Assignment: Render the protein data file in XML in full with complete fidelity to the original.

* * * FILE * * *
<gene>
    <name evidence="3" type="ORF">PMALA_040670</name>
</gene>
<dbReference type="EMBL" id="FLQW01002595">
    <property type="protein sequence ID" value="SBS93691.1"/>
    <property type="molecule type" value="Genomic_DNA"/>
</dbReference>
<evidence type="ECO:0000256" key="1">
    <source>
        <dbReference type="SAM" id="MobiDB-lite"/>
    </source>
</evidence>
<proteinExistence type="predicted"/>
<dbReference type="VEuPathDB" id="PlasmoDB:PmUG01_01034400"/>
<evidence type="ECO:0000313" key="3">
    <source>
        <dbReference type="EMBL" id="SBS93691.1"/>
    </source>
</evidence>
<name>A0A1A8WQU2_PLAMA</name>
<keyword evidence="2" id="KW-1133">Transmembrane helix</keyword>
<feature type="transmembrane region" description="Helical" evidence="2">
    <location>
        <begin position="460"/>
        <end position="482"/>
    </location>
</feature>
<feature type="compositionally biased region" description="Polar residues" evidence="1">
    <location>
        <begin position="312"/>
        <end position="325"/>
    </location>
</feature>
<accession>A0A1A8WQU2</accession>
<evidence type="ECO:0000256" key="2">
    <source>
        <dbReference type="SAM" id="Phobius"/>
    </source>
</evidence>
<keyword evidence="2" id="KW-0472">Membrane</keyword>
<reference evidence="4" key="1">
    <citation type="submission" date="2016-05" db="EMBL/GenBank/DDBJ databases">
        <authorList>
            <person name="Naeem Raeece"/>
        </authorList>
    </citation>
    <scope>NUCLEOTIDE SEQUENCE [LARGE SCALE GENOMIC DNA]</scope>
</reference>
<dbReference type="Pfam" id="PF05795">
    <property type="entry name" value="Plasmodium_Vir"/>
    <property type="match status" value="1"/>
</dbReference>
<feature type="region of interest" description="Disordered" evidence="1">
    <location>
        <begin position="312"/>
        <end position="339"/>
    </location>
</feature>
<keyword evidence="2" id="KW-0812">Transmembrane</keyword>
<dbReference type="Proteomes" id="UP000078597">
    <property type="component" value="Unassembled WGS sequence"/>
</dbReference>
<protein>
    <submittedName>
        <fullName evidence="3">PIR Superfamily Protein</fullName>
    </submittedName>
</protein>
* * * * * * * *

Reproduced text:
<gene>
    <name evidence="3" type="ORF">PMALA_040670</name>
</gene>
<dbReference type="EMBL" id="FLQW01002595">
    <property type="protein sequence ID" value="SBS93691.1"/>
    <property type="molecule type" value="Genomic_DNA"/>
</dbReference>
<evidence type="ECO:0000256" key="1">
    <source>
        <dbReference type="SAM" id="MobiDB-lite"/>
    </source>
</evidence>
<proteinExistence type="predicted"/>
<dbReference type="VEuPathDB" id="PlasmoDB:PmUG01_01034400"/>
<evidence type="ECO:0000313" key="3">
    <source>
        <dbReference type="EMBL" id="SBS93691.1"/>
    </source>
</evidence>
<name>A0A1A8WQU2_PLAMA</name>
<keyword evidence="2" id="KW-1133">Transmembrane helix</keyword>
<feature type="transmembrane region" description="Helical" evidence="2">
    <location>
        <begin position="460"/>
        <end position="482"/>
    </location>
</feature>
<feature type="compositionally biased region" description="Polar residues" evidence="1">
    <location>
        <begin position="312"/>
        <end position="325"/>
    </location>
</feature>
<accession>A0A1A8WQU2</accession>
<evidence type="ECO:0000256" key="2">
    <source>
        <dbReference type="SAM" id="Phobius"/>
    </source>
</evidence>
<keyword evidence="2" id="KW-0472">Membrane</keyword>
<reference evidence="4" key="1">
    <citation type="submission" date="2016-05" db="EMBL/GenBank/DDBJ databases">
        <authorList>
            <person name="Naeem Raeece"/>
        </authorList>
    </citation>
    <scope>NUCLEOTIDE SEQUENCE [LARGE SCALE GENOMIC DNA]</scope>
</reference>
<dbReference type="Pfam" id="PF05795">
    <property type="entry name" value="Plasmodium_Vir"/>
    <property type="match status" value="1"/>
</dbReference>
<feature type="region of interest" description="Disordered" evidence="1">
    <location>
        <begin position="312"/>
        <end position="339"/>
    </location>
</feature>
<keyword evidence="2" id="KW-0812">Transmembrane</keyword>
<dbReference type="Proteomes" id="UP000078597">
    <property type="component" value="Unassembled WGS sequence"/>
</dbReference>
<protein>
    <submittedName>
        <fullName evidence="3">PIR Superfamily Protein</fullName>
    </submittedName>
</protein>